Augustine opines that like every holon, economy is also a natural holon, a part of the planet without which society cannot function. Its primary purpose is to let human beings find fulfillment in their existence. Augustine gives a new definition to economy and says, it can be viewed as “the Kosmic system in which each soul expresses itself via its respective persona, or circumstances, in order to allow for the greatest harmony and communion with every other soul.” Plato’s views on justice can be applied to this aspect of economy and it can be said that economy exists to allow human beings fulfill their “Destiny”. When one fulfills one’s destiny (or what one is destined to do in life) in the society, there is nothing but peace and rest in the society. It becomes the best society as a professor is a professor because he wants to be one and an artisan is one because he loves to be one. Even if human beings are not able to find fulfillment or their “destiny” still it is good as they keep the economy alive by their profession.

This kind of new economic view does not mean that a new type of economy is emerging, it just indicates the Integral view of economy is on the horizon and a change that is about to happen. British Nobel Laureate and Economist John Hikes explains this in his paper on “Revolutions” in 1983: “Our theories, regarded as tools of analysis, are…rays of light, which illuminate a part of the target, leaving the rest in the dark. As we use them, we avert our eyes from things that may be relevant. …Since it is a changing world that we are studying, a theory which illumines the right things now may illumine the wrong things another time. This may happen because of changes in the world (the things neglected may have grown relative to the things considered) or because of changes in our sources of information (the sorts of facts that are readily accessible to us may have changed) or because of changes in ourselves (the things in which we are interested may have changed). There is, there can be, no economic theory which will do for us everything we want all the time.”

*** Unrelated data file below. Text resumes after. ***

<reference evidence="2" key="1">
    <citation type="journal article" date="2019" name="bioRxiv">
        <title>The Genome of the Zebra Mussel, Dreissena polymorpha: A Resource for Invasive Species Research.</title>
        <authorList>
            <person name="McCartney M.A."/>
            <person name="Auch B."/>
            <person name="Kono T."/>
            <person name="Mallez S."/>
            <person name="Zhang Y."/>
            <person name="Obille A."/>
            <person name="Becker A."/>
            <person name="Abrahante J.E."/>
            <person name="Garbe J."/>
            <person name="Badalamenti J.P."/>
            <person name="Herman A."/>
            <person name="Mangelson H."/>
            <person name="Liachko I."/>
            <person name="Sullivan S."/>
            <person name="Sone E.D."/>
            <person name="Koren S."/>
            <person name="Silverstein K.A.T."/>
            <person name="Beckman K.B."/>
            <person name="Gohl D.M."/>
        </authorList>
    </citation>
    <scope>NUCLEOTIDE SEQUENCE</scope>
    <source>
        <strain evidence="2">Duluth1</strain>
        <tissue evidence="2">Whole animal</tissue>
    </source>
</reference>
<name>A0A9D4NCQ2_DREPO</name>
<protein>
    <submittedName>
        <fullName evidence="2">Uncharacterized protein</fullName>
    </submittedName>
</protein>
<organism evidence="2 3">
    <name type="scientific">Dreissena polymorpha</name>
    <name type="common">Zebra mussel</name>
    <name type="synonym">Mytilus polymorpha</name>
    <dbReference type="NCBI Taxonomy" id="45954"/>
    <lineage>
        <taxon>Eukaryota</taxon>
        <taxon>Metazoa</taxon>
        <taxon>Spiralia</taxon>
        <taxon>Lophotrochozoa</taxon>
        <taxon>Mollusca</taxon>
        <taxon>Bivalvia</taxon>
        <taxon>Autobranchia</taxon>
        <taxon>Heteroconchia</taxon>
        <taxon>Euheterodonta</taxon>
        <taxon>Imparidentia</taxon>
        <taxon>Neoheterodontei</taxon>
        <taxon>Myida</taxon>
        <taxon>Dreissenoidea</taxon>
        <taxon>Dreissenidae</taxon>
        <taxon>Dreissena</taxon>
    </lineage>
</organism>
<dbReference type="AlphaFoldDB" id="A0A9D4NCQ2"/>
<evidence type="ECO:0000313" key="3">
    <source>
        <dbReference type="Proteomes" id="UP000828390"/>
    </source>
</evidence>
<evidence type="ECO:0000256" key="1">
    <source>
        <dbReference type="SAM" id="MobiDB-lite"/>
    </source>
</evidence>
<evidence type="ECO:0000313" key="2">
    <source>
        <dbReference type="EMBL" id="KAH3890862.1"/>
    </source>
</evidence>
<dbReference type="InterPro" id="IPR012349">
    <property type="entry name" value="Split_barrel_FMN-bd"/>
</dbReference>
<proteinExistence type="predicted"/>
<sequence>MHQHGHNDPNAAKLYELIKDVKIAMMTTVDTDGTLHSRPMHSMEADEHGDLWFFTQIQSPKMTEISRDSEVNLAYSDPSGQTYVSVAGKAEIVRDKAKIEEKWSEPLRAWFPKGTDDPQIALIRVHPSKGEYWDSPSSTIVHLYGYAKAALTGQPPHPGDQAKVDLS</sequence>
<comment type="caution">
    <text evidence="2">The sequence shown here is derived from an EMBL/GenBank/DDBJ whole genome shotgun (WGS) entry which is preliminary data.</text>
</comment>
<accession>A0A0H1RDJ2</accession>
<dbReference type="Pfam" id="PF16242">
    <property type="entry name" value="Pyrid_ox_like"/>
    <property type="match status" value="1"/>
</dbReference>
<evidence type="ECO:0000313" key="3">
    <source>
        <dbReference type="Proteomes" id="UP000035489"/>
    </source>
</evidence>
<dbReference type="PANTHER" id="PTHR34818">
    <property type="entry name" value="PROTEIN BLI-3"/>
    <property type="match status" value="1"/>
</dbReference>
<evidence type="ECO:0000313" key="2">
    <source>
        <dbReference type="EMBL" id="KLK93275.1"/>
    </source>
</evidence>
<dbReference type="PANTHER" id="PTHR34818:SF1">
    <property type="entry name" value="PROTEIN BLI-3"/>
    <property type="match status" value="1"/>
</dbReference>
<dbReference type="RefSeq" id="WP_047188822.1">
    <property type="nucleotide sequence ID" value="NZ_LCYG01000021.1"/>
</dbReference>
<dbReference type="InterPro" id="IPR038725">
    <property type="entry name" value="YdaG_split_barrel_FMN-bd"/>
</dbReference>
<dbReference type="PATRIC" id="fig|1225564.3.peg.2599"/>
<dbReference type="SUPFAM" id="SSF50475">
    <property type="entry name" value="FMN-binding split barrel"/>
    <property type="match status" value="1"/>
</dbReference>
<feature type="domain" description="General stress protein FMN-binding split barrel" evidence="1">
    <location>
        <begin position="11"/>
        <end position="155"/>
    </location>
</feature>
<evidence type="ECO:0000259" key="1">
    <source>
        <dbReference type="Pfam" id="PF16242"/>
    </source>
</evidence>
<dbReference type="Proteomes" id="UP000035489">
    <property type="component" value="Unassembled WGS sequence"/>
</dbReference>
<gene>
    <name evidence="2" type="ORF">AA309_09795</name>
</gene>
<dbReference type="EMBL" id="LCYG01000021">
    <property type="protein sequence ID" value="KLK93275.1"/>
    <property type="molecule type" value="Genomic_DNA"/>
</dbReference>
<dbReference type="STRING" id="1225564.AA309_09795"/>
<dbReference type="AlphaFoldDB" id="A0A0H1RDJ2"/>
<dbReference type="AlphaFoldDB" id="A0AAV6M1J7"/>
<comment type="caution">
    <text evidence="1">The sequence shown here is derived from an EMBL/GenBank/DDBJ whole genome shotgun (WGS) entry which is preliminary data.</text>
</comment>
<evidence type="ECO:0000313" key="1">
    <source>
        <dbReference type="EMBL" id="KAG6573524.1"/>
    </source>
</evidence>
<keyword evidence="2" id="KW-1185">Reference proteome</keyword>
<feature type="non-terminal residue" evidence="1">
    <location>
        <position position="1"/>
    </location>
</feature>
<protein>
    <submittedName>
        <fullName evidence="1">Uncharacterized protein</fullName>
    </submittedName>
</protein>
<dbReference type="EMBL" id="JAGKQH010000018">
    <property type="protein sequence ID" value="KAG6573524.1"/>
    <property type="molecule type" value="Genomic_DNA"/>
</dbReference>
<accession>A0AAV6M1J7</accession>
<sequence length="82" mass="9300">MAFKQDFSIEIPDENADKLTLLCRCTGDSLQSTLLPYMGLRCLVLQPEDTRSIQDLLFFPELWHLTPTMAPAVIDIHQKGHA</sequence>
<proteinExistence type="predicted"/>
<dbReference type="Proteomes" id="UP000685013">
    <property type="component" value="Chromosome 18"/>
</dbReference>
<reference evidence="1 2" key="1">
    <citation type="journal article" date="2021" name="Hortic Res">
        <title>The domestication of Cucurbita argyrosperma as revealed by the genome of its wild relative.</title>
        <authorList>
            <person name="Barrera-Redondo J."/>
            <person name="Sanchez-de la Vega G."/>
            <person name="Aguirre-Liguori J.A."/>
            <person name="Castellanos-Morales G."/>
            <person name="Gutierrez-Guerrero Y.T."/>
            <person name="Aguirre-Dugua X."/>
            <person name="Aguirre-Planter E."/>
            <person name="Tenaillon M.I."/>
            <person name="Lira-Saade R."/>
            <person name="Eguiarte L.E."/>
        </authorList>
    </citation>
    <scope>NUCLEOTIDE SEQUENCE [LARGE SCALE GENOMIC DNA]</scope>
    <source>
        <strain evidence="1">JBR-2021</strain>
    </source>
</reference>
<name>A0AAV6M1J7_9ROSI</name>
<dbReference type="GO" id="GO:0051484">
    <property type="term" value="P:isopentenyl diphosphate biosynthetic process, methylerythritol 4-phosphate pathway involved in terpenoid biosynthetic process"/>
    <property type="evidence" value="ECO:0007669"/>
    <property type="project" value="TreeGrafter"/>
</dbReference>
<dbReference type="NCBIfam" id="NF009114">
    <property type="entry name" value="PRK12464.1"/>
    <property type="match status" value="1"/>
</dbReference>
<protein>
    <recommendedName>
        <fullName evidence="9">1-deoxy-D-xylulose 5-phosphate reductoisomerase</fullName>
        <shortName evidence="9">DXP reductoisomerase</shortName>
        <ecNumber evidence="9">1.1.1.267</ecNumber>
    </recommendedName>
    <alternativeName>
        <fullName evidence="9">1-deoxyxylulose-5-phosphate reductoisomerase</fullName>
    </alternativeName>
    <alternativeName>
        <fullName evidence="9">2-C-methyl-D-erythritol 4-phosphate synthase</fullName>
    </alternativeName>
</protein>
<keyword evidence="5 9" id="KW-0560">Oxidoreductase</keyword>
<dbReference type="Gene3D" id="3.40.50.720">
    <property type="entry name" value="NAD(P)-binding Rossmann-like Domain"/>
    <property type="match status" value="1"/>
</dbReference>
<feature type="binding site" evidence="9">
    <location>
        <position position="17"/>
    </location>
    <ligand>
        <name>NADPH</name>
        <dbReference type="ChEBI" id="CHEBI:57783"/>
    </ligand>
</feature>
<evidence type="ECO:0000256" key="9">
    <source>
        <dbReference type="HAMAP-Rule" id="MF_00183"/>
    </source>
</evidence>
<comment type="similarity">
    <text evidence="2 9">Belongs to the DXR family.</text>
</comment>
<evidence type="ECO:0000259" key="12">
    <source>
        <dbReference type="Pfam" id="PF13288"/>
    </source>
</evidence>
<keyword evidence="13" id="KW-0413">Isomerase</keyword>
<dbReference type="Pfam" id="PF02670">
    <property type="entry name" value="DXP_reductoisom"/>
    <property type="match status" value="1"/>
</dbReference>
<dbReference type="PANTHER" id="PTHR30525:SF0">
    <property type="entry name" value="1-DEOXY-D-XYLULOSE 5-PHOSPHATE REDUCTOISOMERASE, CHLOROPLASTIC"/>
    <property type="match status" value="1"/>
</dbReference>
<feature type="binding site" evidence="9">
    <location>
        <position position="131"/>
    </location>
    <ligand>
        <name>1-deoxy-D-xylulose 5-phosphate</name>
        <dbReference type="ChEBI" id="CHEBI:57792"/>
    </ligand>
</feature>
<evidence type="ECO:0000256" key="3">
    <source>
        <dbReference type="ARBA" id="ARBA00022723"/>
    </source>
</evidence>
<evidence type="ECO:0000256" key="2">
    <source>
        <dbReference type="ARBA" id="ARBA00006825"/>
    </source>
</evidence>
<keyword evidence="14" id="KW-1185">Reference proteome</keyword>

We will discuss more on the reasons for the emergence of a Turquoise economy,  the importance of capital in such a economy etc. in our next post in the series.

Reference Links:

1.. Henry Augustine’s “Integral Politics: An Introduction to Integral Economy”

2. Michael Holliday’s “The Terrain: The Integral Economy”

3. Timothy J Melody’s “Integral Economy Emerging?”